#3 LinkedIn Digital Mafia
People who (actually) have something to say — and say it — on LinkedIn.
Is customer support underrated in e-commerce?
Every brand must knows its audience. Yet many people underestimate the power of talking to your customers.
Your customer support team is a treasure trove of info. With training, they can proactively explore and identify pain points and user motivations and feed them back to marketing.
Marketing can then optimize messaging, value propositions and media.
How to approach A/B testing.
We agree with Joshua here.
Maybe one in four tests wins. This is why people who’ve (actually) run A/B tests tends to be humble. Even though they’re arguably some of the most knowledgeable marketers ever.
Test win rates shoot up when tests are the product of research. That’s a given. But what’s also important is to avoid being “boxed” into testing only what you see, or hear.
Using “standard” layouts and descriptive “clear” language is a great way to avoid disaster. And it often is a great way to produce results for underoptimized businesses. But it’s rarely a process that produces big breakthroughs over the long term.
So follow what works, because it works. But don’t be afraid to try something new here and there either. 🙂
Online shopping is the future, and we are living in it.
These are some mad numbers that Shopify is getting for its users in the last few years. And they are still shooting up.
E-commerce shops are increasingly replacing traditional ways of shopping, and the pandemic is only speeding that wave further.
For us in the digital world, these changes are welcome. In fact, we love them.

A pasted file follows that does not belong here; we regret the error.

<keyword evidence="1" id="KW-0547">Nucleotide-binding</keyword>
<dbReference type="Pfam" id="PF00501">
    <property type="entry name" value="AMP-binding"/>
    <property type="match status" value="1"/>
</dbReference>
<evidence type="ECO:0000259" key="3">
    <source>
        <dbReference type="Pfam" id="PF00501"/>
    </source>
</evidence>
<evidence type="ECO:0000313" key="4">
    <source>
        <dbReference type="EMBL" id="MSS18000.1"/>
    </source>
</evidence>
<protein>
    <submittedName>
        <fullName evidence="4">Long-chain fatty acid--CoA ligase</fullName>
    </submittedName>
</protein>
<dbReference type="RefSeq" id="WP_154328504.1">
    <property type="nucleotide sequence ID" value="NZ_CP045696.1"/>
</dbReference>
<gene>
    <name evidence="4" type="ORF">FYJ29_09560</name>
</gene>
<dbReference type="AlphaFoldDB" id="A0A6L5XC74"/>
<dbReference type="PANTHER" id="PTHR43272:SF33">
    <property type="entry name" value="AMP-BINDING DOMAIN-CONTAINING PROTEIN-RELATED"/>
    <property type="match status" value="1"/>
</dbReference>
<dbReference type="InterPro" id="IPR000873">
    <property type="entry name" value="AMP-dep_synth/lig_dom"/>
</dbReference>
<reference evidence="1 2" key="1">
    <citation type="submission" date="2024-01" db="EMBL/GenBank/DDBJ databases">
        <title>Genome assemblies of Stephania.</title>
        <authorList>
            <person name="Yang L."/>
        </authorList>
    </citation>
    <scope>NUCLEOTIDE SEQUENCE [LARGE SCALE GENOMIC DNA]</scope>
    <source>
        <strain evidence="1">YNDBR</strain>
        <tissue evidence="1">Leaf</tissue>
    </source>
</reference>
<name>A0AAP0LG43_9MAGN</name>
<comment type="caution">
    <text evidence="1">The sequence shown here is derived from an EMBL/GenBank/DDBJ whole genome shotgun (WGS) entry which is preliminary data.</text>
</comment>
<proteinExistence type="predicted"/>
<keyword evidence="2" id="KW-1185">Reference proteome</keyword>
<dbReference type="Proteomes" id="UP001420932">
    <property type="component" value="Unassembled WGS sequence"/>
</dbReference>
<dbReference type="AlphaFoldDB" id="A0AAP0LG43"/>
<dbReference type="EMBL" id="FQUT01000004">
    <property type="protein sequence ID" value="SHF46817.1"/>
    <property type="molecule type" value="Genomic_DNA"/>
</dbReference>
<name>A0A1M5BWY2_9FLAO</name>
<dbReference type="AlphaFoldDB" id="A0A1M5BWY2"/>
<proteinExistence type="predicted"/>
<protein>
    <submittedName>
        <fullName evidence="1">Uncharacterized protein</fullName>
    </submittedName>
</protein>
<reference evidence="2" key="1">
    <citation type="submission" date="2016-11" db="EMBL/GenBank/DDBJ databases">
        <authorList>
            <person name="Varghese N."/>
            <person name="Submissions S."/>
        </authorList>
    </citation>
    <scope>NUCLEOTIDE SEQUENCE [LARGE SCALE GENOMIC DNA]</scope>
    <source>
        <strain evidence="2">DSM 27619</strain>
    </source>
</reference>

We don’t quite know what the future of e-commerce is. But we’re sure the next few years will be a very wild ride.
Super VIP customers > everyone else.
We agree with Jeremy about the importance of VIP customers.
Here’s the (real) playbook for an e-commerce business is to:
- Find your least valuable customers and avoid acquiring people like them.
- Find your most valuable customers and acquire more people like them.
A simple way to do this is RFM analysis.
With RFM you can analyze the value that a customer already has based on their past actions, which is a good proxy for the value they’ll have in the future.
It works by splitting your customers’ database in five tiers, based on when they last purchased, how many times they’ve purchased, and how much they’ve spent (recency, frequency, monetary value, aka, RFM).
Then you assign numbers to these tiers. 1 being the lowest and 5 being the highest value. So a customer that ranks 555 (getting the highest possible value in all 3 RFM dimensions) would be a super VIP.
555s are the people that you need to acquire more of. Of course, the opposite is true of your 111s. 🙂
The life after IOS 14 updates
Every marketing activity is paid. Even if you’re not paying money to an ad platform, you’re still paying with your time, or your employees’ salaries. Plus, there’s opportunity cost.
Getting traffic at scale is the building block upon which most e-commerce businesses are made of. We’d go as far as saying that without traffic you don’t have a business.
iOS14 has been dreadful for many brands, but it’s by no means the end of the world. Advertising works. You just need to be a lot more sophisticated than before.
Assuming people will buy because the product is interesting is naive and a full-funnel approach is no longer optional.